Prayer at Virginia legislature written by woman in sanctuary

Other Manual Translations: español
Maria Chavalan Sut stands with the Rev. Isaac Collins, pastor of Wesley Memorial United Methodist Church, at a press conference held Oct. 8. Chavalan Sut is living in the church to avoid deportation. Photo by Richard Lord, UMNS.
Maria Chavalan Sut stands with the Rev. Isaac Collins, pastor of Wesley Memorial United Methodist Church, at a press conference held Oct. 8. Chavalan Sut is living in the church to avoid deportation. Photo by Richard Lord, UMNS.

When the Rev. Isaac Collins delivered the opening prayer to the Virginia House of Delegates Jan. 10, he used a prayer written by the Guatemalan indigenous woman in public sanctuary at Charlottesville’s Wesley Memorial United Methodist Church.

The prayer by Maria Chavalan Sut — who has filed for asylum but faces a deportation order — thanked God for “the people in Virginia” who have advocated on her behalf; for the message that “God loves us” and for blessings on “the work of those in authority so that all people may be able to provide for their families and live a dignified life.”

Chavalan Sut, Collins and Wesley Memorial church members took part in an Oct. 8 press conference at the church after she sought sanctuary there.

“Living in the church — this is the first time I can breathe,” Chavalan Sut said. “It is the first time I can sleep; the first time I have not felt afraid.

Immigration and Customs Enforcement notified Chavalan Sut she would be removed from the country on Sept. 30. Then, Charlottesville-area Immigration Resource and Advocacy Coalition approached Collins on Sept. 29 with a request that Wesley Memorial United Methodist Church provide sanctuary to Chavalan Sut.

Following the church service on Sept. 30, the church council voted unanimously to provide sanctuary and converted a Sunday school room into an apartment for her, Collins said. Church and community members are providing her with food and other needs.

“Wesley Memorial United Methodist Church is proud to offer sanctuary to Maria,” Collins said. “We consider her a member of our faith community.”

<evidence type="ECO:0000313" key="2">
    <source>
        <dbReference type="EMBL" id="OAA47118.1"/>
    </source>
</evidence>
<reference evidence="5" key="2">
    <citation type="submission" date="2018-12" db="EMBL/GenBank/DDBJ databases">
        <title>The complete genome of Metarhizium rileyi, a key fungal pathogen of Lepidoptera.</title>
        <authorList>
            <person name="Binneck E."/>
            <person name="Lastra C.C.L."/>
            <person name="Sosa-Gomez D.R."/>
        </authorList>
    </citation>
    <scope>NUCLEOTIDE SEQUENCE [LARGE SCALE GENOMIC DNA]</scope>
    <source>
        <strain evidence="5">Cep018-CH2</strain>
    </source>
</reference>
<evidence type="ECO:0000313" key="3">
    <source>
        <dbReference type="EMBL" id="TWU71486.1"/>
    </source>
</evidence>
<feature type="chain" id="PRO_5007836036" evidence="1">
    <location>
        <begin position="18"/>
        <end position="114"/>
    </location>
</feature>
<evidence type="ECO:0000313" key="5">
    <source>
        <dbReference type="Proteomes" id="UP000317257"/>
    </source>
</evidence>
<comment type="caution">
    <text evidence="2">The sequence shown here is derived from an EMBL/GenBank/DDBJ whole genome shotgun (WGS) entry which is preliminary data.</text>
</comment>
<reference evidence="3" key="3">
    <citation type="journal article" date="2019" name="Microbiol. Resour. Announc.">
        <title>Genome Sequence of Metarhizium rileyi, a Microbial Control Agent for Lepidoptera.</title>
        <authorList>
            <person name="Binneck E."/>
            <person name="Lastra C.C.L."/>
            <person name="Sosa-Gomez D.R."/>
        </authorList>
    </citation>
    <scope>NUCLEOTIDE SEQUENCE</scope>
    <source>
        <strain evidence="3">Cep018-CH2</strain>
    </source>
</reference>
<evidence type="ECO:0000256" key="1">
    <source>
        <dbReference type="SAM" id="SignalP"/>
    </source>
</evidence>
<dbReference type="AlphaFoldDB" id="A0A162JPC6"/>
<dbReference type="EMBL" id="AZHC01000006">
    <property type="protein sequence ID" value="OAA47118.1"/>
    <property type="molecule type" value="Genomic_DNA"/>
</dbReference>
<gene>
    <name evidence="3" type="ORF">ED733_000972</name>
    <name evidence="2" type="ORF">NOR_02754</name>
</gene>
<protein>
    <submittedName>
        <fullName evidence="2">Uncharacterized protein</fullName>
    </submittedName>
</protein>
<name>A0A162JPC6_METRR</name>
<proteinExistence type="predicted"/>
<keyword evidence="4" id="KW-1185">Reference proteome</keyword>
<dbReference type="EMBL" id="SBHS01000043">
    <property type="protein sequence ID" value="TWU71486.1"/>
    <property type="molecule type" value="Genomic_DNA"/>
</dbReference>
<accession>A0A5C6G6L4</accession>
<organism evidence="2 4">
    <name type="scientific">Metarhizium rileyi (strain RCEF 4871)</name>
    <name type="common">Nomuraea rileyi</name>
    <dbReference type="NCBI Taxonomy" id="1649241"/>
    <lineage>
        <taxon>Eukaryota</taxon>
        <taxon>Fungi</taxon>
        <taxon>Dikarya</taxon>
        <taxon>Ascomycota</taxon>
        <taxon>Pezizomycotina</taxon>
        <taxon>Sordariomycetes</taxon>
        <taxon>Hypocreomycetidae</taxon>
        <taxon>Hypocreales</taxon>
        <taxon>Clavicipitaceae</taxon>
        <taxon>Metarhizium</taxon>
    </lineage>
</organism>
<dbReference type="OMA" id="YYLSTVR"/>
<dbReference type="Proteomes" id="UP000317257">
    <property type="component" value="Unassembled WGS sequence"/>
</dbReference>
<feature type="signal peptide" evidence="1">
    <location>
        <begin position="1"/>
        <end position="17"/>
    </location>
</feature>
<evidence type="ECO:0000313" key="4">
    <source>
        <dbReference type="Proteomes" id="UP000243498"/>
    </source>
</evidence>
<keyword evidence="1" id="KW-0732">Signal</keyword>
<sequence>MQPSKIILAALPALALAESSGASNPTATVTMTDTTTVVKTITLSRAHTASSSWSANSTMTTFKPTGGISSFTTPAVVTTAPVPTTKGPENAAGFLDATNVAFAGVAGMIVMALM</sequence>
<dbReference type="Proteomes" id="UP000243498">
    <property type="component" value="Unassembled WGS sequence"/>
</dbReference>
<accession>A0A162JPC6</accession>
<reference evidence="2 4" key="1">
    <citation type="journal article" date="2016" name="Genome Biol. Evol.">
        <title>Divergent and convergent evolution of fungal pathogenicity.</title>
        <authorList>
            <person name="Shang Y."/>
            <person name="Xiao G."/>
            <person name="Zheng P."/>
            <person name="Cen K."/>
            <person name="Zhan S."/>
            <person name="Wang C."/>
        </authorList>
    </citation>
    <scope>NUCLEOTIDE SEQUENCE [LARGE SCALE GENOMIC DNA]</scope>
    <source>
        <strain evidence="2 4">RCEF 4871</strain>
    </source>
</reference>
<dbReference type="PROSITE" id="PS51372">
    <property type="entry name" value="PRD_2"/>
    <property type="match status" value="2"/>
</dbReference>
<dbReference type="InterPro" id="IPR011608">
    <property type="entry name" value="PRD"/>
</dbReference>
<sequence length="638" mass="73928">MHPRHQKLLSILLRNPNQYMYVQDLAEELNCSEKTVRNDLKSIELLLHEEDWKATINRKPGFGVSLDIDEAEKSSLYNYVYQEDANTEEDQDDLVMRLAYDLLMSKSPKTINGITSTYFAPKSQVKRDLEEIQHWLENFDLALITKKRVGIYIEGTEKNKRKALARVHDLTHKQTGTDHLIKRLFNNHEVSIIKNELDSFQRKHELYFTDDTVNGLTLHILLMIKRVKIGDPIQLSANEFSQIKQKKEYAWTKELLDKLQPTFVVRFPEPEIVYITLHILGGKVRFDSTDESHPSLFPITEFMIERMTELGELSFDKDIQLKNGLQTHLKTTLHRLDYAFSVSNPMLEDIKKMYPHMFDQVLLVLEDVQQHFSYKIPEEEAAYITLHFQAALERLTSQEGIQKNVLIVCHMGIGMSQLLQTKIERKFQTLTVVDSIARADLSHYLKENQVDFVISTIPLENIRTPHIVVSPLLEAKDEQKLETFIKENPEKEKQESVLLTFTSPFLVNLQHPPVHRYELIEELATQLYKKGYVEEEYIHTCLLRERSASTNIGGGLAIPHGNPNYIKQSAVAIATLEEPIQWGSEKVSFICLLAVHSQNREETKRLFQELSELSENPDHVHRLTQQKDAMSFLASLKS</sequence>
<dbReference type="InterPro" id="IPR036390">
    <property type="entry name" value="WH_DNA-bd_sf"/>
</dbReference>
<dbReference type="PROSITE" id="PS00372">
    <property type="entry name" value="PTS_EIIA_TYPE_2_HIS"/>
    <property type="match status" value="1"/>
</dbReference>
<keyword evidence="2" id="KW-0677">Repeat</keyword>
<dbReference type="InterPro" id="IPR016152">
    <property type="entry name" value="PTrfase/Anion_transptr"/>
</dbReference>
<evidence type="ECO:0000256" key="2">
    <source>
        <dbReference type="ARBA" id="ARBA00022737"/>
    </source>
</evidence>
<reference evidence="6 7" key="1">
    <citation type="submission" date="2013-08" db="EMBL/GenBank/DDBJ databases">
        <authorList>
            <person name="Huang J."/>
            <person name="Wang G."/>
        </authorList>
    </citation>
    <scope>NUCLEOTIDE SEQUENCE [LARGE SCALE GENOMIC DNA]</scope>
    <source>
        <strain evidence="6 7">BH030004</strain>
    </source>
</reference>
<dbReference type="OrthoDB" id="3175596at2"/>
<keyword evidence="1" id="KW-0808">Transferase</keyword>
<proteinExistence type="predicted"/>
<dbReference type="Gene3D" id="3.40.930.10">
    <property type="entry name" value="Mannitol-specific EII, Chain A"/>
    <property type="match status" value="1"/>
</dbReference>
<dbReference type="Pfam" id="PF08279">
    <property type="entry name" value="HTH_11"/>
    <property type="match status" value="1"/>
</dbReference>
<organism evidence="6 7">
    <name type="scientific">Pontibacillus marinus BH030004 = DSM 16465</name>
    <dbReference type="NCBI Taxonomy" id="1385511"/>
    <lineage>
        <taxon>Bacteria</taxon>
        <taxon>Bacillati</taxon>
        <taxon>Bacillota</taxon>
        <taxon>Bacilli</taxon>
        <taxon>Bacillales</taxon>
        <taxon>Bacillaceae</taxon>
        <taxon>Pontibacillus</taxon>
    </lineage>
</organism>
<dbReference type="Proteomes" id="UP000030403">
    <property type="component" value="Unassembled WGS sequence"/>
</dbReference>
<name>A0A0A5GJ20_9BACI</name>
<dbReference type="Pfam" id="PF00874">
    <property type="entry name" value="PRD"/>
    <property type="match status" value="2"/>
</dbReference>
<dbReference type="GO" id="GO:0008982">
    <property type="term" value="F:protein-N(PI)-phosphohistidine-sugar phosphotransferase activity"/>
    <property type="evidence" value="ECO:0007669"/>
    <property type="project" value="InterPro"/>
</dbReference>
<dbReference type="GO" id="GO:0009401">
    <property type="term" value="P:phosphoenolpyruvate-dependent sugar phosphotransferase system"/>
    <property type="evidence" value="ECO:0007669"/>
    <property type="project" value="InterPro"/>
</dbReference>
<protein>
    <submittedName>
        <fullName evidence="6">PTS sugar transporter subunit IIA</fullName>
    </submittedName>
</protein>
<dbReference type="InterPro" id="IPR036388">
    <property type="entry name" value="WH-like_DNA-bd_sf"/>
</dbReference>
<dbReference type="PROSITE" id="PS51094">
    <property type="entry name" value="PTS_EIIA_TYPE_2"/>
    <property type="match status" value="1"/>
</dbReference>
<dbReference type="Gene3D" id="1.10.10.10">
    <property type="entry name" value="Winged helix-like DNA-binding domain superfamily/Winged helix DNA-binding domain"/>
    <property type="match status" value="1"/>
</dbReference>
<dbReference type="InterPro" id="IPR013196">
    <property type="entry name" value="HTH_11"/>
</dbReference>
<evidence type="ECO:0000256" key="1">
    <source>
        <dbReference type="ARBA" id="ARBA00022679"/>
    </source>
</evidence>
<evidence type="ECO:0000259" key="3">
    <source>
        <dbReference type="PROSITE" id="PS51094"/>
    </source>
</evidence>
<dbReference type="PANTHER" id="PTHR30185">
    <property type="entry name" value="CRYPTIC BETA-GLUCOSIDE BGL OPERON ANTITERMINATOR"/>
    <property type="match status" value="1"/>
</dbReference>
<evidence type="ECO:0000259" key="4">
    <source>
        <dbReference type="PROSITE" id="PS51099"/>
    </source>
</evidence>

Collins said offering sanctuary was an act of faith, not a political move.

“In Christ, there is no such thing as citizenship, borders, or political parties. Christians have been offering sanctuary for thousands of years. As United Methodists, our Social Principles urge the church and society to recognize the gifts, contributions and struggles of those who are immigrants and to advocate for justice for all,” Collins said.

According to a press release from Charlottesville Civil Rights Pilgrimage, Chavalan Sut came to the United States in 2015 after she was threatened and her home set on fire with her entire family inside. She is originally from the indigenous Kaqchikel community.

Chavalan Sut is working with an attorney to have her case re-opened.

The United Methodist Church has played a leading role in Charlottesville's resistance to white supremacists since the church offered a safe space for threatened pro-tolerance demonstrators during the 2017 Ku Klux Klan rally. One pro-tolerance demonstrator died when a car rammed into a crowd of protesters. The church again offered a safe space on the one-year anniversary of August 12.

“This community has welcomed me with love that I never expected. I feel so thankful to be united with all of the folks involved in sanctuary here in Charlottesville,” Chavalan Sut said.

Lord is a photojournalist based in New York City and Ivy, Virginia.

News Media Contact: Vicki Brown, 615-742-5470 or newsdesk@umcom.org. To read more United Methodist news, subscribe to the free Daily or Weekly Digests.

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